Why believing that Chinese labs accidentally released the new coronavirus is bad for public health

The non-stop flow of information about the new coronavirus pandemic has been accompanied by a similar surge in misinformation. While the coronavirus has brought travel and economic activity to a near standstill in large parts of the world, conspiracy theories and misinformation continue to travel and proliferate at high velocity. How common are misconceptions about COVID-19 (the disease caused by the new coronavirus)? And do they matter to efforts to combat the pandemic?

We conducted surveys of 2,608 respondents between March 14-19 2020 across a range of COVID-19 affected countries: the UK, the USA, Italy, Brazil and Japan using the online tool Google Surveys (more info on methods here). We asked respondents 10 questions about the coronavirus, including how the pathogen initially spread to humans, how deadly the coronavirus is compared to the seasonal flu, and what people can do to reduce the risk of infection. The results suggest that belief in misinformation is widespread globally, with some local variation, and that people who have adopted more misinformation are less likely to take actions to keep themselves and others safe.

As people across the globe are dealing with the sudden reality of life under quarantine, many are seeking answers about the origin of the pandemic. Why did the coronavirus begin to spread among humans? We found that as many as 39% of the 2,608 respondents believed that an (accidental) release of the virus from Chinese labs caused the virus to spread to humans – from 27% in the UK to 45% in Japan. Interestingly, people who believed the rumour were also 60% (95% CI 1.2-2.2) more likely to report that they’re doing nothing to prevent infection with the coronavirus, and less likely to wash their hands more often (Odds Ratio (OR) 0.8 95% CI 0.7-0.9).

While China was struggling to contain the epidemic, some politicians and commentators elsewhere attempted to downplay the public health significance of the novel coronavirus, arguing that the seasonal flu causes more deaths than the coronavirus. At this point in time it is still too early to determine how deadly COVID-19 really is, but so far, data consistently point to the disease being substantially deadlier than the seasonal flu. However, in our sample, 22% of the respondents believed that the seasonal flu was deadlier than the novel coronavirus. This view was most common in the USA (34%) and least common in Italy (14%). Importantly, people who thought that the seasonal flu is deadlier than COVID-19 were also 30% less likely to practice social distancing (OR 0.7 95% CI 0.5-0.8). When asked how many more people they thought would get infected with the coronavirus, the flu-believers thought that additional infections would number in the thousands – a highly optimistic assessment that has already been proven wrong.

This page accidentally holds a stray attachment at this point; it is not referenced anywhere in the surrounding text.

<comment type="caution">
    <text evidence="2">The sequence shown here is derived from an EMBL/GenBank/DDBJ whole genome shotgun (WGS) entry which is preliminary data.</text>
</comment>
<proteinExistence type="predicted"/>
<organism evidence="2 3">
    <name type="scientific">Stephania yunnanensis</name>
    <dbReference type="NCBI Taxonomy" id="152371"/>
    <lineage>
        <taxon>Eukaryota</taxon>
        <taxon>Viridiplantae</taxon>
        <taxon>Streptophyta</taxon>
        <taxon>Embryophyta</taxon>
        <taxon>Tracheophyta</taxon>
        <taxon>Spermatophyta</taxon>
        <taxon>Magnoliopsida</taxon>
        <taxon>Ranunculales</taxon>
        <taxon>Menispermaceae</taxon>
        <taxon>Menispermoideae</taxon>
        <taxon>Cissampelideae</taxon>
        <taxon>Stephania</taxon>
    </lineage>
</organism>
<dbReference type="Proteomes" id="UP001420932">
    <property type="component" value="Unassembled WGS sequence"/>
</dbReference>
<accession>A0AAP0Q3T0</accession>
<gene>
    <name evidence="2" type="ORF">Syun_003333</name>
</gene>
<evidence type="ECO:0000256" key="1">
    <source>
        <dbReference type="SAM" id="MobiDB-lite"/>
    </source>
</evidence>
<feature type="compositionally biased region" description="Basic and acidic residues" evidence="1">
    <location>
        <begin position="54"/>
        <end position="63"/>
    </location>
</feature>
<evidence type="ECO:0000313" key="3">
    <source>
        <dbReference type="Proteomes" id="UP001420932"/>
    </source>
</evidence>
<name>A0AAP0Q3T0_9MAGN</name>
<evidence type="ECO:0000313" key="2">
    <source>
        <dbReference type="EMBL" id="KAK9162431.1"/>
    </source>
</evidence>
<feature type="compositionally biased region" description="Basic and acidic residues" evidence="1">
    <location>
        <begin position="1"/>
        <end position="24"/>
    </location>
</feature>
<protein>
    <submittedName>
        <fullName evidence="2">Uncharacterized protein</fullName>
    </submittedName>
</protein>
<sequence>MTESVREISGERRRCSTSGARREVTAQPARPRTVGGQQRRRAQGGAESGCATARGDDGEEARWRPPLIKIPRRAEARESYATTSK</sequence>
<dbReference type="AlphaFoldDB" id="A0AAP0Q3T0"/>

There are some common factors uniting believers in seemingly disparate conspiracy theories. Those who believe that Chinese labs caused the pandemic and that the seasonal flu is deadlier are 30% more likely to distrust the news media compared to those who did not believe these misconceptions. And as described above, both beliefs were associated with reduced individual actions that could help curb the pandemic. (Our data is based on cross-sectional surveys, so the associations we see can also be interpreted in the opposite directions, for instance that those not acting to prevent infection are more likely to believe that the virus spread from a Chinese lab.)

On average, 9% of the 2,608 respondents indicated that they did not do anything to prevent infection with the coronavirus. Men were 60% (95% CI 1.2-2.1) more likely than women to say so. Only 3% of the Italian respondents reported taking no actions to reduce infection risk, which is not surprising given that Italy was on nation-wide lockdown during the survey. This presents a stark difference from Brazil, where 17% of respondents said they did not take active measures to prevent infection.

A pandemic presents a strange and discomfiting societal challenge; across large parts of the world, the best action one can take is to follow public health directives such as social distancing. Misconceptions that undermine public health guidance pose real risks, and should be actively targeted. Preventing the spread of rumours can contribute to slowing the spread of the virus. While media companies and social media platforms have a responsibility to help, individual action matters as well. Online social distancing comes down to thinking critically and questioning our assumptions and beliefs before sharing. Digital distancing can also save lives.

Figure 1 Prevalence of misconceptions by country

Table 1 Associations between misconceptions and practices & distrust in news media

Coronavirus accidentally released by Chinese labs The seasonal flu is deadlier than coronavirus
Adjusted* Odds Ratio
(95% CI)
Adjusted* Odds Ratio
(95% CI)
I don’t do anything 1.60 (1.17-2.20) 1.35 (0.92-1.98)
I avoid close contact with others 0.91 (0.76-1.08) 0.67 (0.55-0.83)
I wash my hands more often 0.79 (0.66-0.94) 0.83 (0.65-1.06)
I distrust news media 1.36 (1.10-1.70) 1.28 (1.04-1.58)

*Adjusted for gender, age and survey weights
CI = Confidence Interval

This study was carried out by the Gapminder Foundation in collaboration with Karolinska Institutet and New York University:

Maike Winters, Ben Oppenheim, Anna Rosling Rönnlund, Ola Rosling, Helena Nordenstedt

For more information: [email protected]